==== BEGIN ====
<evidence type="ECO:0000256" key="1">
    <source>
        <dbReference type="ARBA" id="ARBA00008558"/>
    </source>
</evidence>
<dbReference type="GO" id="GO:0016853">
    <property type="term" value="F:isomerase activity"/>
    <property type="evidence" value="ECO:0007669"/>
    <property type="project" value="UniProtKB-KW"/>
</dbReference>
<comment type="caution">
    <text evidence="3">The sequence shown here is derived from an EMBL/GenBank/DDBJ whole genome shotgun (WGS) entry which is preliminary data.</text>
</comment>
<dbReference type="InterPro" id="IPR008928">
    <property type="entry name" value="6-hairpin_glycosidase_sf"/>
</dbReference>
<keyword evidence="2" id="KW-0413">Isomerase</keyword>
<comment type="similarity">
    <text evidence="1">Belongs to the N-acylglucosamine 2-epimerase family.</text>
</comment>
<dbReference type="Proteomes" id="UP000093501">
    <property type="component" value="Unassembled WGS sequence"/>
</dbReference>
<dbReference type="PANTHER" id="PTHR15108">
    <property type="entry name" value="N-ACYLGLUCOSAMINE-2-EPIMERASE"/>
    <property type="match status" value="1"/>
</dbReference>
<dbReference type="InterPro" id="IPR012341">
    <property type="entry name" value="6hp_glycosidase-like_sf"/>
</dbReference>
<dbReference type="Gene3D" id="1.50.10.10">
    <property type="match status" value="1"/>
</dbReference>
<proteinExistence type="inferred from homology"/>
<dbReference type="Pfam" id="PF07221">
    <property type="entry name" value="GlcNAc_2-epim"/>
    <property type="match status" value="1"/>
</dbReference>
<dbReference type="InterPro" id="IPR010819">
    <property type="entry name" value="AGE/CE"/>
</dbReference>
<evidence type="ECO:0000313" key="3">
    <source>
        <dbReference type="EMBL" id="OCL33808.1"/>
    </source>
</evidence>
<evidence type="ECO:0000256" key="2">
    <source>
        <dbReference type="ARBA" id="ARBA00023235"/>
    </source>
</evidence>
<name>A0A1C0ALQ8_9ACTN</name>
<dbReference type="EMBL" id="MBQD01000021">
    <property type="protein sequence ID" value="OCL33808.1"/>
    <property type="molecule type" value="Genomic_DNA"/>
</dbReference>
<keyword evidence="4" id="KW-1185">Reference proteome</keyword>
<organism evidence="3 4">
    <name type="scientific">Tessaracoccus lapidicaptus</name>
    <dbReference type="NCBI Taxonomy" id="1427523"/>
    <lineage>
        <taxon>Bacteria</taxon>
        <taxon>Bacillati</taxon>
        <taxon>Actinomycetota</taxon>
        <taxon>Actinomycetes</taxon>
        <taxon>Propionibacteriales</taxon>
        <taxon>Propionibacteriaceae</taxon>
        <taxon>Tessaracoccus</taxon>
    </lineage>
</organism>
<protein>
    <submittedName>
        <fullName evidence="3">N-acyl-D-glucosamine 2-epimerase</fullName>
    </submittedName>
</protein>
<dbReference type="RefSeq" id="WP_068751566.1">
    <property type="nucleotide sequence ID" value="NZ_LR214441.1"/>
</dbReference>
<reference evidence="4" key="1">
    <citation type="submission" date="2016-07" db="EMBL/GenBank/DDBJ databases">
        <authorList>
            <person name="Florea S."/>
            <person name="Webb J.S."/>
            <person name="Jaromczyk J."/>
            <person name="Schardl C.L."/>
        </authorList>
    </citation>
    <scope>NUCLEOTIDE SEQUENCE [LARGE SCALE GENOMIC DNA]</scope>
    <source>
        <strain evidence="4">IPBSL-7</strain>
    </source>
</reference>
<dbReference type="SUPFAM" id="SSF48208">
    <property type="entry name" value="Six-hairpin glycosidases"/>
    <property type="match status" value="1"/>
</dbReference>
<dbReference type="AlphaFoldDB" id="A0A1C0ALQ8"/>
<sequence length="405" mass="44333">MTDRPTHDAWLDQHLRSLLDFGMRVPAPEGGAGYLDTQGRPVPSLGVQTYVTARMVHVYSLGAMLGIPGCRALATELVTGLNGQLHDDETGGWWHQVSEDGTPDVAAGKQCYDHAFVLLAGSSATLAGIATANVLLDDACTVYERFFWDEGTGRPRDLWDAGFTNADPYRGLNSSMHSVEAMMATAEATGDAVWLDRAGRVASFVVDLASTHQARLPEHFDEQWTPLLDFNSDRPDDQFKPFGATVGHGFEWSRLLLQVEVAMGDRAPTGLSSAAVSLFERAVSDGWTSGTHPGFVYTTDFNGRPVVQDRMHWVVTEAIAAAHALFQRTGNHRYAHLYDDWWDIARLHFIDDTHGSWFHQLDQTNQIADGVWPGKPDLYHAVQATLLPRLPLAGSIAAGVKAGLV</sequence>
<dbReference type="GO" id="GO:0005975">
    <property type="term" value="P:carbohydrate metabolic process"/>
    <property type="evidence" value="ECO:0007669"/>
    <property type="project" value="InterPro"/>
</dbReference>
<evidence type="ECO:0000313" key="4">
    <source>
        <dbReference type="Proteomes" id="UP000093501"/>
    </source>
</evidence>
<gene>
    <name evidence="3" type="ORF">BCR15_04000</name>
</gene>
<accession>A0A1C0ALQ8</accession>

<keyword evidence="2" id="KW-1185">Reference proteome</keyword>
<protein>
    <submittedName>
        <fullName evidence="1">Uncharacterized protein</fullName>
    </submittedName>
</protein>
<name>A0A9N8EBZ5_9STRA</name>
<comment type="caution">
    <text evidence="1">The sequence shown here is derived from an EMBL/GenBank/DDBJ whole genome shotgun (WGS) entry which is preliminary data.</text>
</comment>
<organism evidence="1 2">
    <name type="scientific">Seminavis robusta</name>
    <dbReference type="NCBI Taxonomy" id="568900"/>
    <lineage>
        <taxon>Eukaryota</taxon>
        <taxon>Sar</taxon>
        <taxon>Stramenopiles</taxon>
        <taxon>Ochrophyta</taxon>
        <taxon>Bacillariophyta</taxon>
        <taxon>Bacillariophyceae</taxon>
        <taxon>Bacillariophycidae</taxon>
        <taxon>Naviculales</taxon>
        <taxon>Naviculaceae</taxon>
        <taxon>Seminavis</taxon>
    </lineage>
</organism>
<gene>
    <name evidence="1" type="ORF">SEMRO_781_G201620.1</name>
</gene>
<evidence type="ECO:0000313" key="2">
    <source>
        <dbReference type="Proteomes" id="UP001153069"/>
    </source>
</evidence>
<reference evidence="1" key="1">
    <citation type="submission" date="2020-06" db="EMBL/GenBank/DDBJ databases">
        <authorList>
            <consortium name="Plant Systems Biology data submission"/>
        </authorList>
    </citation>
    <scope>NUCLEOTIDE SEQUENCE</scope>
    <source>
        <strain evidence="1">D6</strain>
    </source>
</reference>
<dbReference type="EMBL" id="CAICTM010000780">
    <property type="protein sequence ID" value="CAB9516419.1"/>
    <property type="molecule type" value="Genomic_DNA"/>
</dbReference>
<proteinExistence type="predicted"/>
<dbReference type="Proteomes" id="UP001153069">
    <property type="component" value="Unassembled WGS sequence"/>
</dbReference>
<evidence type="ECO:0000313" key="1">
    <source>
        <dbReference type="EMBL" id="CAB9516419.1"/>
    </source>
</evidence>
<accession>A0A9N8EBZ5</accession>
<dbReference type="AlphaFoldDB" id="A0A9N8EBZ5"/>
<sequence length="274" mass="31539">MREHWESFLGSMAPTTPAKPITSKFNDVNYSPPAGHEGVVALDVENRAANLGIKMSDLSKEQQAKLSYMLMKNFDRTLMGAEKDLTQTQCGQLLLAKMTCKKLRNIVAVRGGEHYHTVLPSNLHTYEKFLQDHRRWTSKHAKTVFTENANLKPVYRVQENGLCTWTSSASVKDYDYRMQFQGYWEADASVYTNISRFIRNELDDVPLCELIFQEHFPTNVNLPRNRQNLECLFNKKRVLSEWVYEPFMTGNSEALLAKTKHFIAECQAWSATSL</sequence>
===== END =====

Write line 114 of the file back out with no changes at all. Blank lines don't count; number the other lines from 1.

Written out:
<protein>